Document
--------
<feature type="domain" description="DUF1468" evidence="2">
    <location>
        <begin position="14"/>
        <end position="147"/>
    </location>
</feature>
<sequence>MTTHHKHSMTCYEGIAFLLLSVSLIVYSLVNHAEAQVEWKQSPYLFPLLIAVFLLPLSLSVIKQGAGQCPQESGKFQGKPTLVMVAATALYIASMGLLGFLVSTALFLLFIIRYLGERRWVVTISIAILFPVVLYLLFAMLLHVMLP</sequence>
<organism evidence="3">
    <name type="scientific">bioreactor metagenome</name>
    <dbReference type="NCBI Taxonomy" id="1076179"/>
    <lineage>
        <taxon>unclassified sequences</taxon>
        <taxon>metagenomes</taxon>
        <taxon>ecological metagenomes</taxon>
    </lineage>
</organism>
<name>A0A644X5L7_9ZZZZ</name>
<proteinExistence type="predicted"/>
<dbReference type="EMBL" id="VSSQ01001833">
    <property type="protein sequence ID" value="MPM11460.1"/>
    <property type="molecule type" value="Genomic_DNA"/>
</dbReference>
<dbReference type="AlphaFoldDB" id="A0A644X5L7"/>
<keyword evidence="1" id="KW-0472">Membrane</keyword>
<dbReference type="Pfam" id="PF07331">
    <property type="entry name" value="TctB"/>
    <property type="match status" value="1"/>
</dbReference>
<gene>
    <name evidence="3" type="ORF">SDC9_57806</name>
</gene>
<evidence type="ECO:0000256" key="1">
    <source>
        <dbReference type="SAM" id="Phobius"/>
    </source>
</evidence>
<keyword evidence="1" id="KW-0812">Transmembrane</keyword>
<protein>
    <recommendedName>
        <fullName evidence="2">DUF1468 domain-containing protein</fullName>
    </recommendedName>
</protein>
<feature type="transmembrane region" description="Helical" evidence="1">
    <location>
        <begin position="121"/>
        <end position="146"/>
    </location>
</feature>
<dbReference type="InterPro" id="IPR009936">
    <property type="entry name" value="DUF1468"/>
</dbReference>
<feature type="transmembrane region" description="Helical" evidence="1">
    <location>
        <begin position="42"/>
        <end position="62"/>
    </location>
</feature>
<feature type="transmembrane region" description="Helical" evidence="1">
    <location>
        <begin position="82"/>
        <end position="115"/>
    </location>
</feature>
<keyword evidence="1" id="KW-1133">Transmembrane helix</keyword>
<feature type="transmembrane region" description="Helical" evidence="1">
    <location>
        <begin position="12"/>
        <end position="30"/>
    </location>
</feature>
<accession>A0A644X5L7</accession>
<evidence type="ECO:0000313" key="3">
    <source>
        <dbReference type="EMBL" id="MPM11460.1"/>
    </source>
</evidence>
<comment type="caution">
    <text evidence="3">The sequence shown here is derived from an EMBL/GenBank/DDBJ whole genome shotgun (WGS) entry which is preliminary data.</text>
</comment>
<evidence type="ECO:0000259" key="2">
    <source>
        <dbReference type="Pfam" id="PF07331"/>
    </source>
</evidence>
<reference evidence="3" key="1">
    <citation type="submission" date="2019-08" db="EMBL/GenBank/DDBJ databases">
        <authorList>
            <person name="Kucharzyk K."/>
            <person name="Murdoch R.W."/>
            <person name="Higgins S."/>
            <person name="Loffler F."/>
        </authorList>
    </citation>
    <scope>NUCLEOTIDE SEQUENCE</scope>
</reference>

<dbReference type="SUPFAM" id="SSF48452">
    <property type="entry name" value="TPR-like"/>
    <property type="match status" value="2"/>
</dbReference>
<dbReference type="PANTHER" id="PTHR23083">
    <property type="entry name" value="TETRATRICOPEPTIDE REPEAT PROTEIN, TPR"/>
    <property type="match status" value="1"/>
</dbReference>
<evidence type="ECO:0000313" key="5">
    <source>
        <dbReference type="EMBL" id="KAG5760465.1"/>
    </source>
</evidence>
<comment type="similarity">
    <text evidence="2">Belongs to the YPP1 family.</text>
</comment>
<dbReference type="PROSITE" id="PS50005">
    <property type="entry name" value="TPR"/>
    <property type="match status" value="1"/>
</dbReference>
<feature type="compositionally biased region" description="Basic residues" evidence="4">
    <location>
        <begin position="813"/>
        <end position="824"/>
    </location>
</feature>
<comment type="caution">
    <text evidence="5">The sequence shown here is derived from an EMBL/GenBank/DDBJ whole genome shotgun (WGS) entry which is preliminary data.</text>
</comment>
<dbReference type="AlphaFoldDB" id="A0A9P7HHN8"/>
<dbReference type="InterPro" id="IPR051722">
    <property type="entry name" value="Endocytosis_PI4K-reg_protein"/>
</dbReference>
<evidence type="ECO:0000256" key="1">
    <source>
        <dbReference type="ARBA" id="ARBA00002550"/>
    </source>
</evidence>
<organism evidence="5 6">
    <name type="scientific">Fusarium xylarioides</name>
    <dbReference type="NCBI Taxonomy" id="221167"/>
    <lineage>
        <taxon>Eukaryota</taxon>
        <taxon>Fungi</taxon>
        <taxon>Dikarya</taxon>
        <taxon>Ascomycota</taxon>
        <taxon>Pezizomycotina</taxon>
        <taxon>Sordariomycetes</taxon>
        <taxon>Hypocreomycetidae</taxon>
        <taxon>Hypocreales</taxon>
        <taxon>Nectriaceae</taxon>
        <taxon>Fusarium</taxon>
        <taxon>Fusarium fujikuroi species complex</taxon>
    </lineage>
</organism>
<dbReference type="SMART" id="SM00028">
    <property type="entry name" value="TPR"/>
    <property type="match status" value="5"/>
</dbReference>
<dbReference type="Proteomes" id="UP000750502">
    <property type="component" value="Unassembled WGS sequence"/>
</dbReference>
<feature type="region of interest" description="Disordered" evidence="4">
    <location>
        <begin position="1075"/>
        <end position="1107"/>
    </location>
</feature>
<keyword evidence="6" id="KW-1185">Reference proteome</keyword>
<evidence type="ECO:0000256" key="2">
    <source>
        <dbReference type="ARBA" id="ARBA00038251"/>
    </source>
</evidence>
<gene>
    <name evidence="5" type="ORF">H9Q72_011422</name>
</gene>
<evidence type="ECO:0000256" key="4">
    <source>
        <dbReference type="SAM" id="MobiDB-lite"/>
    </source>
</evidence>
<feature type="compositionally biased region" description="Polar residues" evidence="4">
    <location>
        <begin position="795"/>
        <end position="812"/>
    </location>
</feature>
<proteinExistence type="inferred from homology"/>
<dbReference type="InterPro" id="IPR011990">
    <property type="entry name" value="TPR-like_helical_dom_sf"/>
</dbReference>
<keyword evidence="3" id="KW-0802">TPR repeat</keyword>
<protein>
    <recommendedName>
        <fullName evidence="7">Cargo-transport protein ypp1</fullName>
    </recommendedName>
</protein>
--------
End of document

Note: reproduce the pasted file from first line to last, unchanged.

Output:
<feature type="domain" description="DUF1468" evidence="2">
    <location>
        <begin position="14"/>
        <end position="147"/>
    </location>
</feature>
<sequence>MTTHHKHSMTCYEGIAFLLLSVSLIVYSLVNHAEAQVEWKQSPYLFPLLIAVFLLPLSLSVIKQGAGQCPQESGKFQGKPTLVMVAATALYIASMGLLGFLVSTALFLLFIIRYLGERRWVVTISIAILFPVVLYLLFAMLLHVMLP</sequence>
<organism evidence="3">
    <name type="scientific">bioreactor metagenome</name>
    <dbReference type="NCBI Taxonomy" id="1076179"/>
    <lineage>
        <taxon>unclassified sequences</taxon>
        <taxon>metagenomes</taxon>
        <taxon>ecological metagenomes</taxon>
    </lineage>
</organism>
<name>A0A644X5L7_9ZZZZ</name>
<proteinExistence type="predicted"/>
<dbReference type="EMBL" id="VSSQ01001833">
    <property type="protein sequence ID" value="MPM11460.1"/>
    <property type="molecule type" value="Genomic_DNA"/>
</dbReference>
<dbReference type="AlphaFoldDB" id="A0A644X5L7"/>
<keyword evidence="1" id="KW-0472">Membrane</keyword>
<dbReference type="Pfam" id="PF07331">
    <property type="entry name" value="TctB"/>
    <property type="match status" value="1"/>
</dbReference>
<gene>
    <name evidence="3" type="ORF">SDC9_57806</name>
</gene>
<evidence type="ECO:0000256" key="1">
    <source>
        <dbReference type="SAM" id="Phobius"/>
    </source>
</evidence>
<keyword evidence="1" id="KW-0812">Transmembrane</keyword>
<protein>
    <recommendedName>
        <fullName evidence="2">DUF1468 domain-containing protein</fullName>
    </recommendedName>
</protein>
<feature type="transmembrane region" description="Helical" evidence="1">
    <location>
        <begin position="121"/>
        <end position="146"/>
    </location>
</feature>
<dbReference type="InterPro" id="IPR009936">
    <property type="entry name" value="DUF1468"/>
</dbReference>
<feature type="transmembrane region" description="Helical" evidence="1">
    <location>
        <begin position="42"/>
        <end position="62"/>
    </location>
</feature>
<feature type="transmembrane region" description="Helical" evidence="1">
    <location>
        <begin position="82"/>
        <end position="115"/>
    </location>
</feature>
<keyword evidence="1" id="KW-1133">Transmembrane helix</keyword>
<feature type="transmembrane region" description="Helical" evidence="1">
    <location>
        <begin position="12"/>
        <end position="30"/>
    </location>
</feature>
<accession>A0A644X5L7</accession>
<evidence type="ECO:0000313" key="3">
    <source>
        <dbReference type="EMBL" id="MPM11460.1"/>
    </source>
</evidence>
<comment type="caution">
    <text evidence="3">The sequence shown here is derived from an EMBL/GenBank/DDBJ whole genome shotgun (WGS) entry which is preliminary data.</text>
</comment>
<evidence type="ECO:0000259" key="2">
    <source>
        <dbReference type="Pfam" id="PF07331"/>
    </source>
</evidence>
<reference evidence="3" key="1">
    <citation type="submission" date="2019-08" db="EMBL/GenBank/DDBJ databases">
        <authorList>
            <person name="Kucharzyk K."/>
            <person name="Murdoch R.W."/>
            <person name="Higgins S."/>
            <person name="Loffler F."/>
        </authorList>
    </citation>
    <scope>NUCLEOTIDE SEQUENCE</scope>
</reference>

<dbReference type="SUPFAM" id="SSF48452">
    <property type="entry name" value="TPR-like"/>
    <property type="match status" value="2"/>
</dbReference>
<dbReference type="PANTHER" id="PTHR23083">
    <property type="entry name" value="TETRATRICOPEPTIDE REPEAT PROTEIN, TPR"/>
    <property type="match status" value="1"/>
</dbReference>
<evidence type="ECO:0000313" key="5">
    <source>
        <dbReference type="EMBL" id="KAG5760465.1"/>
    </source>
</evidence>
<comment type="similarity">
    <text evidence="2">Belongs to the YPP1 family.</text>
</comment>
<dbReference type="PROSITE" id="PS50005">
    <property type="entry name" value="TPR"/>
    <property type="match status" value="1"/>
</dbReference>
<feature type="compositionally biased region" description="Basic residues" evidence="4">
    <location>
        <begin position="813"/>
        <end position="824"/>
    </location>
</feature>
<comment type="caution">
    <text evidence="5">The sequence shown here is derived from an EMBL/GenBank/DDBJ whole genome shotgun (WGS) entry which is preliminary data.</text>
</comment>
<dbReference type="AlphaFoldDB" id="A0A9P7HHN8"/>
<dbReference type="InterPro" id="IPR051722">
    <property type="entry name" value="Endocytosis_PI4K-reg_protein"/>
</dbReference>
<evidence type="ECO:0000256" key="1">
    <source>
        <dbReference type="ARBA" id="ARBA00002550"/>
    </source>
</evidence>
<organism evidence="5 6">
    <name type="scientific">Fusarium xylarioides</name>
    <dbReference type="NCBI Taxonomy" id="221167"/>
    <lineage>
        <taxon>Eukaryota</taxon>
        <taxon>Fungi</taxon>
        <taxon>Dikarya</taxon>
        <taxon>Ascomycota</taxon>
        <taxon>Pezizomycotina</taxon>
        <taxon>Sordariomycetes</taxon>
        <taxon>Hypocreomycetidae</taxon>
        <taxon>Hypocreales</taxon>
        <taxon>Nectriaceae</taxon>
        <taxon>Fusarium</taxon>
        <taxon>Fusarium fujikuroi species complex</taxon>
    </lineage>
</organism>
<dbReference type="SMART" id="SM00028">
    <property type="entry name" value="TPR"/>
    <property type="match status" value="5"/>
</dbReference>
<dbReference type="Proteomes" id="UP000750502">
    <property type="component" value="Unassembled WGS sequence"/>
</dbReference>
<feature type="region of interest" description="Disordered" evidence="4">
    <location>
        <begin position="1075"/>
        <end position="1107"/>
    </location>
</feature>
<keyword evidence="6" id="KW-1185">Reference proteome</keyword>
<evidence type="ECO:0000256" key="2">
    <source>
        <dbReference type="ARBA" id="ARBA00038251"/>
    </source>
</evidence>
<gene>
    <name evidence="5" type="ORF">H9Q72_011422</name>
</gene>
<evidence type="ECO:0000256" key="4">
    <source>
        <dbReference type="SAM" id="MobiDB-lite"/>
    </source>
</evidence>
<feature type="compositionally biased region" description="Polar residues" evidence="4">
    <location>
        <begin position="795"/>
        <end position="812"/>
    </location>
</feature>
<proteinExistence type="inferred from homology"/>
<dbReference type="InterPro" id="IPR011990">
    <property type="entry name" value="TPR-like_helical_dom_sf"/>
</dbReference>
<keyword evidence="3" id="KW-0802">TPR repeat</keyword>
<protein>
    <recommendedName>
        <fullName evidence="7">Cargo-transport protein ypp1</fullName>
    </recommendedName>
</protein>